Jeffrey O told us to see SERAPHINE, but he insisted we see MUNYURANGABO, his favourite film of the year. And guess what: it's playing the VanCity this coming weekend - as soon as SERAPHINE closes at the Hollywood, in fact. Never rains but it pours.... (Not funny.)
Check out our coverage at Filmwell...
Retrospectives: an essay by Lee Isaac Chung, director of Munyurangabo
A Cinema of Listening and Looking: A Filmwell Conversation with Lee Isaac Chung, Part One
A Cinema of Listening and Looking: A Filmwell Conversation with Lee Isaac Chung, Part Two
M. Leary Review
Thanks for the tip, Mr Chattaway.
Vancity Theatre Screenings
USA, 2007, 97 min, 35mm
Directed By: Lee Isaac Chung
Friday, Nov 27 at 6:30 pm
Saturday, Nov 28 at 8:30 pm
Sunday, Nov 29 at 4:45 pm
Sunday, Nov 29 at 8:30 pm
Monday, Nov 30 at 6:30 pm
A decade after the genocide that ripped apart Rwanda, how are the children of that country to move forward with their lives? That is the question at the heart of this remarkable debut feature from Lee Isaac Chung, a Korean-American from Arkansas who studied medicine at Yale before he decided to make films.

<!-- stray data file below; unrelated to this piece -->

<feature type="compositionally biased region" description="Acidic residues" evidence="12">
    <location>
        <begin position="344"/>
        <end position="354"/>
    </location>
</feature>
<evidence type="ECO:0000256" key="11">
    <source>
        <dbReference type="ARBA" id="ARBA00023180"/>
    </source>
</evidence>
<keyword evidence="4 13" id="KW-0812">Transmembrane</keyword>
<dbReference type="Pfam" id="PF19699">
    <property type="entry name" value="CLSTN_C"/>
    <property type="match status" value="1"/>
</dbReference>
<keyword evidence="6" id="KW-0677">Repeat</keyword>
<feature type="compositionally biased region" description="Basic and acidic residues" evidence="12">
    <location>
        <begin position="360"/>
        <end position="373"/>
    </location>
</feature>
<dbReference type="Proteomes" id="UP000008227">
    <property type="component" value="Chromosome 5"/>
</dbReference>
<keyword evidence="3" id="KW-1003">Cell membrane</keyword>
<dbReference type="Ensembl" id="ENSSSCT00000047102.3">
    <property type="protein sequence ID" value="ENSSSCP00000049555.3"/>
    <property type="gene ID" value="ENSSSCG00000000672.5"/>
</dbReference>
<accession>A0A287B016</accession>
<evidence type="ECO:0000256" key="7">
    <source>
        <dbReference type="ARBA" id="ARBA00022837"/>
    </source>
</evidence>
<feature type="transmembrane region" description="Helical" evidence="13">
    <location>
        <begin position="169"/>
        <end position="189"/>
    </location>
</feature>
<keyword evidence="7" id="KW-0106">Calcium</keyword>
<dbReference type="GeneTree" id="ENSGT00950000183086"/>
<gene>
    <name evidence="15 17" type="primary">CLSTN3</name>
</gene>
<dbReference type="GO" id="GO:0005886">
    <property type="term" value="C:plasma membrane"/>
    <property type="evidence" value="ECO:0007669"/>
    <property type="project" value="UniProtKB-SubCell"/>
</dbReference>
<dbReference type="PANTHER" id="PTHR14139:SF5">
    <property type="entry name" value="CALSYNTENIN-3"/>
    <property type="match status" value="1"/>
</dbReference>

Ngabo (Jeff Rutagenwa) and Sangwa (Eric Ndorunkundiye) leave Kigali and journey to the home Sangwa left three years prior – they agree to tell his parents they are on a journey looking for work. In fact, they have another, more troubling objective in mind. Sangwa's resolve weakens as he is accepted by his family, but they remain suspicious, even hostile towards his friend, a Tutsi whose parents died in the conflict.
Shot in just 11 days while Chung was teaching filmmaking at a relief mission, with three orphans of the genocide playing key roles, Munyurangabo begins as an apparently straightforward immersion in a specific time and place, but develops into more complex and moving inquiry about the chances for reconciliation.
"Intense empathy courses throughout Chung's first feature, but more remarkable is his ability to foster great kinship between viewer and subject, his largely handheld cinematography generating forceful intimacy with his story's two teenage protagonists [...] as well as a tactile sense of environment. Both qualities run deep in this piercing, authentic, and condescension-free tale." - Nick Schager, Slant Magazine
"Like a bolt out of the blue, Lee Isaac Chung achieves an astonishing and thoroughly masterful debut [...] by several light years the finest and truest film yet on the moral and emotional repercussions of the 15-year-old genocide that wracked Rwanda." - Robert Koehler, Variety